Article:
Martha Stewart Different Perspectives on Term Paper

Excerpt from Term Paper :



The 'Martha Loyalist' perspective

This perspective is advocated by fans of Stewart, who see her as unjustly accused, and are sympathetic to her cause, and logged on frequently to her Internet blog that she updated during the trial and from prison.

The 'I don't care' perspective

These people are not Martha defenders, but like Martha's sheets and recipes. They feel that these products will still be just as good as they were before Stewart was incarcerated, and they will be equally as good after her release.

Summary

Martha Stewart is a great brand and a great American success story. The American media loves a fall from grace, particularly the fall of a perfectionist, as Stewart herself as noted, in a reflective moment (Toobin 2003:1). However, there are many successful second acts in American life. Yes, the immediate effect upon company morale and stock prices may be negative. But the real charges facing Stewart are so negligible and so technical that even ordinary, non-Stewart loyalists see a vindictive spirit in the hearts of the prosecutors. Stewart's exemplary behavior during her unjust incarceration, and her advocacy for the rights of her fellow prisoners, in terms of improving their conditions, speak well of her character. Her stay in prison may only help her image.

People who disliked Martha before and wanted to dislike her are unlikely to change their opinions, but Martha loyalists will only appreciate what this struggle shows about her depth of character and her humanity, as she cheerfully rakes leaves in the prison yard, and tries to make the best of vending machine cuisine. Her struggles humanize her, and the one real criticism of her that always 'stuck' was that Martha did not seem 'human' enough.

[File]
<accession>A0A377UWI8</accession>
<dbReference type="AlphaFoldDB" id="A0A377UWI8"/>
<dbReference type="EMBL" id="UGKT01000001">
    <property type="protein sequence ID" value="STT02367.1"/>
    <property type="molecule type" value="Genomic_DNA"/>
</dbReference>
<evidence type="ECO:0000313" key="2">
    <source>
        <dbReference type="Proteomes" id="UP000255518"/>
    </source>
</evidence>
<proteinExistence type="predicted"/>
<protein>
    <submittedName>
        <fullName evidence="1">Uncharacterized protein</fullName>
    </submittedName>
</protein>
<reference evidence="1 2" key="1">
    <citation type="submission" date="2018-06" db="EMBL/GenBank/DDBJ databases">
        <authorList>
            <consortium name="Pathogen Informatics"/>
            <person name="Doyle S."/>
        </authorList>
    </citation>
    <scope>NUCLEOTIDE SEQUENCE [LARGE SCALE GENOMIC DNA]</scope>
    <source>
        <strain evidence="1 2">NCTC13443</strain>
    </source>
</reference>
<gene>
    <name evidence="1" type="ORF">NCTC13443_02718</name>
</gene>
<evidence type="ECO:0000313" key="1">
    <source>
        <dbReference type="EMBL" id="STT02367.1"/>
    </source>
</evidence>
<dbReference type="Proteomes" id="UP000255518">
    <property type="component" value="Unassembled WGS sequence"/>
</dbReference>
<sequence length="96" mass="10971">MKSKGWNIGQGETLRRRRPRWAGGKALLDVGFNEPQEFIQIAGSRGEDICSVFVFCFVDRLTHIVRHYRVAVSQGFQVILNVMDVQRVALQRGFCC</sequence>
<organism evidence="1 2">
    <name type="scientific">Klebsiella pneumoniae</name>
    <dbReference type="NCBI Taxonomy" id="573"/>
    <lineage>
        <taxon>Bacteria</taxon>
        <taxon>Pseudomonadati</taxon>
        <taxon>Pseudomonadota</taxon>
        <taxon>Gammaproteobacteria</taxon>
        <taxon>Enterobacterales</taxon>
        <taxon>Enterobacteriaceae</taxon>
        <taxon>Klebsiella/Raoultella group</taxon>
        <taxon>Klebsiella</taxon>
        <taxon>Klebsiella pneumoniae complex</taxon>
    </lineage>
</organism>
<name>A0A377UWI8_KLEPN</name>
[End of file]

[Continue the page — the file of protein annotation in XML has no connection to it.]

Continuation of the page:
Works Cited

Anderson, William. (9 Jun 2003). "Martha Stewart: Political prisoner." Mises Institute. Retrieved 29 Sept 2007 at http://www.mises.org/article.aspx?Id=1246

Martha Stewart made most of prison stay." (2 Mar 2005). Fox Business News. Retrieved 29 Sept 2007 at http://www.foxnews.com/story/0,2933,149218,00.html

McMenamin, Michael. (Oct 2003). "St. Martha: Why Martha Stewart should go to heaven and the SEC should go to hell." Reason Magazine. Retrieved 29 Sept 2007 at http://www.reason.com/news/show/28904.html

Toobin, Jeffrey. (3 Feb 2003). "Lunch at Martha's." The New Yorker. Retrieved 29 Sept 2007 at http://www.newyorker.com/archive/2003/02/03/030203fa_fact

Sources Used in Document:

Works Cited

Anderson, William. (9 Jun 2003). "Martha Stewart: Political prisoner." Mises Institute. Retrieved 29 Sept 2007 at http://www.mises.org/article.aspx?Id=1246

Martha Stewart made most of prison stay." (2 Mar 2005). Fox Business News. Retrieved 29 Sept 2007 at http://www.foxnews.com/story/0,2933,149218,00.html

McMenamin, Michael. (Oct 2003). "St. Martha: Why Martha Stewart should go to heaven and the SEC should go to hell." Reason Magazine. Retrieved 29 Sept 2007 at http://www.reason.com/news/show/28904.html

Toobin, Jeffrey. (3 Feb 2003). "Lunch at Martha's." The New Yorker. Retrieved 29 Sept 2007 at http://www.newyorker.com/archive/2003/02/03/030203fa_fact

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